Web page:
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the war has begun


I am this close to declaring war on Mr. Harry McNamara's furry ass. He's the cat who lives next door. He lives outside 90% of the time, even in the winter and he has been forced, I suppose, to find food from area garbage cans since his owners (and I use the term loosely) neglect to let him inside to eat or sleep. Usually this is not much of a problem, except in winter when even I am tempted to let him crash on the couch in the basement if only for one night.

But I digress. Last night at 3:15 am, while I was feeding the baby, I heard the telltale sound of his furry ass standing astride my plastic lidded garbage cans. I tried to look out the window to catch him in the act but I was unsuccessful.

Then I thought, if I surprise him out the side door (which is directly across from the garbage cans) he might jump AT me. So I nixed that idea. Then I thought if I can find the flashlight, I can surprise him from the back door. But last time I looked for a flashlight (a couple days ago) I couldn't find one.

I could have turned the house light on in front and went out the front door. But I figured the light going on would tip him off and he'd run away.

Really I was just looking for a positive identification -- that it is, indeed, Mr. McNamara wreaking havoc in my garbage can.

In the end, I did nothing but go to bed with a black cloud over my head.

Normally I'm a peace-loving, live-and-let-live kind of gal. I'm not the type to seek out a cause just to champion it, nor am I jerk enough to kick a man while he's down. I like cats just as much as the next guy, but desperate times call for desperate measures. This McNamara is a worthy adversary.

He seems to think my yard is his personal dining suite with attached luxury spa. He likes to take his morning constitutional right in back, behind the swing set. Maybe he likes the feeling of security the two by fours give him as he's laying cable or maybe the long grass back there makes him think of the good times back when he was a kitten. I don't know, but I find it extremely annoying and irritating.

It occurred to me that we could probably catch him in a live animal cage in the middle of the night. His screams would wake us up but not the owners, as they live on the other side of the house. I am at the point that I am willing to jump in the van and drive him to a neighboring park, located about 35 miles northwest of here.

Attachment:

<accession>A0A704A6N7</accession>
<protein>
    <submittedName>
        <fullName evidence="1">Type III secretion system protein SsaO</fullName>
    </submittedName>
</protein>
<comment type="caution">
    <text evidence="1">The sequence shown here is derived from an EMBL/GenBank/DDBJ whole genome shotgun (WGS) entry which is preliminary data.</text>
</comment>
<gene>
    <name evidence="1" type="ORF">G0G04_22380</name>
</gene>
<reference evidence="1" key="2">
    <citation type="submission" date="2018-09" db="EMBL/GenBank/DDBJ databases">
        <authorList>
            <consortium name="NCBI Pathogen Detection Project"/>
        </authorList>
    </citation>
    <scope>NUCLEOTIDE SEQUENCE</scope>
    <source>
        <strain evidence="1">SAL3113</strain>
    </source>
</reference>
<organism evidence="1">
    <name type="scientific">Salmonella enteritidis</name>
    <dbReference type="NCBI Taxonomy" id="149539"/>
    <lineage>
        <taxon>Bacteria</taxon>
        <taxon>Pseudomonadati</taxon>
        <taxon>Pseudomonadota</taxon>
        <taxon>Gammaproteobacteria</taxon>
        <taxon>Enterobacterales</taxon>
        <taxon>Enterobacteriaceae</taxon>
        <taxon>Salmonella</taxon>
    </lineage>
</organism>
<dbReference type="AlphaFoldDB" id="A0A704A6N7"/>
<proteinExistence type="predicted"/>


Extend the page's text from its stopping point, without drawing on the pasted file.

I doubt he could walk his way back as the trip via automobile would hopefully mess up his internal GPS system and I am pretty sure his owners would not make the effort to drive out to pick him up, thereby solving my problem.

My father has suggested an alternate method of elimination. Back in the day he was pretty handy with a sling shot. Now we're not talking your basic slingshot with a flimsy rubber band in between a Y-shaped stick.

No, this was premium grade steel with a rubber comfort-grip handle and reinforced sling shot. In fact the sling actually had a nest-like cradle that held the ammunition, lest it should slip out of the shooter's fingers.

My father's ammunition of choice was frozen Whoppers. Not the sandwiches you purchase at Burger King, the chocolate malted candies found at the local drug store. He felt they were lightweight and easy to handle, yet when frozen they added that extra zing he was looking for. Anyway, his method was to locate the offending animal and shoot.

But here's the key -- you have to shoot undercover. If the dog or cat or whatever it is that you have in your crosshairs sees you, game over. The animal will just look for you and avoid your house when it sees YOU. Otherwise they'll still frequent the area.

But if you can catch the animal unawares under the cover of darkness, or window shade as the case was with my dad, that's the key to freedom. My dad likes to tell the story of a particularly adamant grey Yorkie who liked to move his bowels in the front yard of our house. Day after day my dad grumbled about the package this Yorkie left behind.

Finally, one Saturday morning my dad camped out in the bathtub as the window of the bathroom faced the front of the house. He quietly opened the screen, gripped the slingshot and waited, Whoppers in hand. It took a while for the Yorkie to show. But nature got the best of him and he eventually trotted over to his favorite spot.

As most dogs do, he found the right area, brushed the grass with front paws and squatted down to assume the position. Meanwhile, my father went commando. With his left eye squeezed shut and his right eye aiming for perfection he pulled back on the shot and let the frozen Whopper sail in the air.

He swears he heard the wind whistle as the Whopper took flight.

My dad stood perfectly still as he waited for the inevitable. The Whopper hit its mark, right on the dog's underside. A yelp permeated the air as the dog jumped two feet in the air. When it landed it quickly made staccato jumps in a 180 degree circle, trying to identify where the air strike came from.

My dad didn't move a muscle, as the smile slowly crept across his face. He swears the dog made one more circle and left the lawn, never to return again. Problem solved.

"You've just got to make sure you're never seen," he says as if I have time (with three kids six and under) to stake out my garbage cans under cover of night.

But it is an idea...


2006-12-05 at 7:31 a.m.

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